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613 Phil. 565

SECOND DIVISION

[ G.R. No. 186420, August 25, 2009 ]

PEOPLE OF THE PHILIPPINES, APPELLEE, VS. SAMUEL ANOD, APPELLANT.

R E S O L U T I O N

NACHURA, J.:

Before this Court is an Appeal,[1] assailing the Court of Appeals (CA) Decision[2] dated August 27, 2008 which affirmed with modification the Decision[3] dated July 3, 2001 of the Regional Trial Court (RTC) of Bislig, Surigao del Sur, Branch 29, finding appellant Samuel Anod (appellant) and his co-accused Lionel Lumbayan (Lumbayan) guilty beyond reasonable doubt of the crime of Murder committed against Erlando Costan (Costan).

The Facts

Appellant and Lumbayan were charged with the crime of Murder in an Information dated June 23, 1997 which reads:

That on or about 10:30 o'clock (sic) in the evening, more or less, of May 16, 1997, at Purok 1, [B]arangay Borbonan, [M]unicipality of Bislig, [P]rovince of Surigao del Sur, Philippines and within the jurisdiction of this Honorable Court, the above-named [appellant] conspiring, confederating and mutually helping one another for a common purpose, with intent to kill, treachery and evident premeditation, did then and there willfully, unlawfully and feloniously attack, assault[,] stab and hack one Erlando Costan with the use of a pointed bolo, thereby inflicting upon the latter multiple stab and hack wounds which cause[d] his instantaneous death, to the damage and prejudice of the heirs of the said Costan.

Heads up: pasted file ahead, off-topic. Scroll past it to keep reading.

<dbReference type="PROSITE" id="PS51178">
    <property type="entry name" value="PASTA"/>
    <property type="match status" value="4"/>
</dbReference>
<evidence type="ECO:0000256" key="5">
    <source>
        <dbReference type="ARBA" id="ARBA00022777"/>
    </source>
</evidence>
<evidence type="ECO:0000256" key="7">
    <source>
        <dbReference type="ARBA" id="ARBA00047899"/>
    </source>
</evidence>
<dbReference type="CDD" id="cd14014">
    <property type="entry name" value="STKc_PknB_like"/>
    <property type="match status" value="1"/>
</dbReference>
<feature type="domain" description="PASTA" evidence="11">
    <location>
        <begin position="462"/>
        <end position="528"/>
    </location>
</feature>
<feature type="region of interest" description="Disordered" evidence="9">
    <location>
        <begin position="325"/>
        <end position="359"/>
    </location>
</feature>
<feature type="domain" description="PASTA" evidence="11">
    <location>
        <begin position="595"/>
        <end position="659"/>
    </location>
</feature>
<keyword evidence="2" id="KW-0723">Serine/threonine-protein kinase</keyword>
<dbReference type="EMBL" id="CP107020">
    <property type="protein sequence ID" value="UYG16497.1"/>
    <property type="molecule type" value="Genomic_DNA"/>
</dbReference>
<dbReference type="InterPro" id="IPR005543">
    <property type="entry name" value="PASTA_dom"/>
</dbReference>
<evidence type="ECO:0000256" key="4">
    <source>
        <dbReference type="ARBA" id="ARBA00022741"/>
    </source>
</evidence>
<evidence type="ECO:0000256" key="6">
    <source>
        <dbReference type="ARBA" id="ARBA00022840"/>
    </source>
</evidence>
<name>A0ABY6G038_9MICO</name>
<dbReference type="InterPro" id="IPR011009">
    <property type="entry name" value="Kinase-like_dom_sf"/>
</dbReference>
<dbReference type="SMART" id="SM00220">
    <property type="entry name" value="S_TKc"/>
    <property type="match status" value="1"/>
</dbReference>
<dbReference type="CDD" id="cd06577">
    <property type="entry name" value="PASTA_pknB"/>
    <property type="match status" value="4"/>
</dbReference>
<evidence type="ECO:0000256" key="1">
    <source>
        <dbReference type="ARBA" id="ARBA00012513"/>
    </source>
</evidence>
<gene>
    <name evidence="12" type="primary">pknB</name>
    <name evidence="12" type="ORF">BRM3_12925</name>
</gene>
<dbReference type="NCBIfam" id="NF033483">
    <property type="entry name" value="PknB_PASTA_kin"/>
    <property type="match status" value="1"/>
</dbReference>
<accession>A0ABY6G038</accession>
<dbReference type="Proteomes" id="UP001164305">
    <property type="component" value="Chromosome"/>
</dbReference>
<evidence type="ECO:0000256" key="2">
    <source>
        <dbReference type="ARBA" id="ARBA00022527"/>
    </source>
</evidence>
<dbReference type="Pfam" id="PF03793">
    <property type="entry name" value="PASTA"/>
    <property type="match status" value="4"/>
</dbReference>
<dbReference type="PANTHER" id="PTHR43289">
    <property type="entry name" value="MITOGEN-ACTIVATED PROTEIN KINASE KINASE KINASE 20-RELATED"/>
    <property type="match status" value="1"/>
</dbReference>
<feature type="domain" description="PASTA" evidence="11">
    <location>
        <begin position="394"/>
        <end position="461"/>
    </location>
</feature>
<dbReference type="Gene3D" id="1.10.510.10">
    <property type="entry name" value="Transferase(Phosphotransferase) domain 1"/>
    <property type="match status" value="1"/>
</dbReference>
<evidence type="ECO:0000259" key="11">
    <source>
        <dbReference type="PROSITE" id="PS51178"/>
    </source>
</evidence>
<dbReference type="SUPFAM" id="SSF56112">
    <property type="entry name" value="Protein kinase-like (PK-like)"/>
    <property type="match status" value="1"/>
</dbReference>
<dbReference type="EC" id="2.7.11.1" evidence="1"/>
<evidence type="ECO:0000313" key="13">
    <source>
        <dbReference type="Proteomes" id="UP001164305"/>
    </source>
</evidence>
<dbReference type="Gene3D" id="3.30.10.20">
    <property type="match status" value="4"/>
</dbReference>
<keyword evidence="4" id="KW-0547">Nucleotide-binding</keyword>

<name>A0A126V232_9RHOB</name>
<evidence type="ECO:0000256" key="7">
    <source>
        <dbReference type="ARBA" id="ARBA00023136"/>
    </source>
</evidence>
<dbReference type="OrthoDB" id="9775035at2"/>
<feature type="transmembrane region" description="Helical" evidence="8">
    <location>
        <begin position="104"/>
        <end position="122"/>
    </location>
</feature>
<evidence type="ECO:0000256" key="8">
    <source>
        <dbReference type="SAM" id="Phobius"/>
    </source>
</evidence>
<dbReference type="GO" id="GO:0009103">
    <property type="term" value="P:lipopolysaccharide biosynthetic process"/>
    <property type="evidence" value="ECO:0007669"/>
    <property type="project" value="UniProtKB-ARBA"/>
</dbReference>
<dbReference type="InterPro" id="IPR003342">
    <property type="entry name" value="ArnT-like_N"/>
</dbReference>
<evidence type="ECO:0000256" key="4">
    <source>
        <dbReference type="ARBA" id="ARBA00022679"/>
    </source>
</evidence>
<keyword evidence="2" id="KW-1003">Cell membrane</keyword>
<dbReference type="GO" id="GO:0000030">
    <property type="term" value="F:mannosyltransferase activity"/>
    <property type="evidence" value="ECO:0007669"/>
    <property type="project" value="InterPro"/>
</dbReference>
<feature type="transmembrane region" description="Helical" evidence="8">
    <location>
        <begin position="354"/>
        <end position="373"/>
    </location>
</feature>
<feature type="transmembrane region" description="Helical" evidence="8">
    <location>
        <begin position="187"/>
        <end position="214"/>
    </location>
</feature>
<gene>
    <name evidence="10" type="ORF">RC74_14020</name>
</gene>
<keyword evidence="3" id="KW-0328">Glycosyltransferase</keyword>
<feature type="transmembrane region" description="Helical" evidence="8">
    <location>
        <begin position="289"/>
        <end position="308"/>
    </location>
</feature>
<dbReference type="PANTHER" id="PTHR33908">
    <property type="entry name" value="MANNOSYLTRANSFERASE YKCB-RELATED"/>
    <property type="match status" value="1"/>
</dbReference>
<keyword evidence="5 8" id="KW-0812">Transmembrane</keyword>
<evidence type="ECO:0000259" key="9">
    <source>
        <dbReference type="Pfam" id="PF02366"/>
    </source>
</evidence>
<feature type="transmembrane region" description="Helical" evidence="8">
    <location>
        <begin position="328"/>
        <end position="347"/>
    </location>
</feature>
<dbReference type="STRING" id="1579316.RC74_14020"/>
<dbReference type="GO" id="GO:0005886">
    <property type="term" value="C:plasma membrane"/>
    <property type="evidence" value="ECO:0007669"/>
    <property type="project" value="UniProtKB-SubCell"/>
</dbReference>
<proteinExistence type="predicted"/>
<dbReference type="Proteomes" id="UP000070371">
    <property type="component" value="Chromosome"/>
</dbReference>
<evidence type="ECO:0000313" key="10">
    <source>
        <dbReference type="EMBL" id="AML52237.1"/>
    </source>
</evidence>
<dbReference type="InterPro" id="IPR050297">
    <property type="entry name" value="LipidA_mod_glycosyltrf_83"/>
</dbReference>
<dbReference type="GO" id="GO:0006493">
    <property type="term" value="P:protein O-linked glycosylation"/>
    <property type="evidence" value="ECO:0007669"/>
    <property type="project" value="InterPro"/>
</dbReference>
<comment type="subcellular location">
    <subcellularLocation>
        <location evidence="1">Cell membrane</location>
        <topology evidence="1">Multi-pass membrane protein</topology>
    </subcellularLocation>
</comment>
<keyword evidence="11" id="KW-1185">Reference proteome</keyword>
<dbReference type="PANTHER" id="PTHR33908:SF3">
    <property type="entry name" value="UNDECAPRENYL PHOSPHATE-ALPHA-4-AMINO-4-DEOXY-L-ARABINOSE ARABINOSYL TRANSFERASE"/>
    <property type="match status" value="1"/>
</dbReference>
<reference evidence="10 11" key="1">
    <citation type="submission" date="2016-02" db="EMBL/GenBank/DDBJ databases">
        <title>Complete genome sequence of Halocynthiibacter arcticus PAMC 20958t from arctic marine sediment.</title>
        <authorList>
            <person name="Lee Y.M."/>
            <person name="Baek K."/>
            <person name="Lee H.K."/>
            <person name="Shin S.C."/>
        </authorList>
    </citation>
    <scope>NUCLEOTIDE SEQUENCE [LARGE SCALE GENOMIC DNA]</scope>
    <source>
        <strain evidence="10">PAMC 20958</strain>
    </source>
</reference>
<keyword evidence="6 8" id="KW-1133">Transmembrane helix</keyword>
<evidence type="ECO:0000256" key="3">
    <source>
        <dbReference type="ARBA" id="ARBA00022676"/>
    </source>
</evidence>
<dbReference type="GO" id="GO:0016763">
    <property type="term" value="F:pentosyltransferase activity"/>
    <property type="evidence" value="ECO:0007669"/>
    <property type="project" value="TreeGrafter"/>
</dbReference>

CONTRARY TO LAW: In violation of Article 248 of the Revised Penal Code.[4]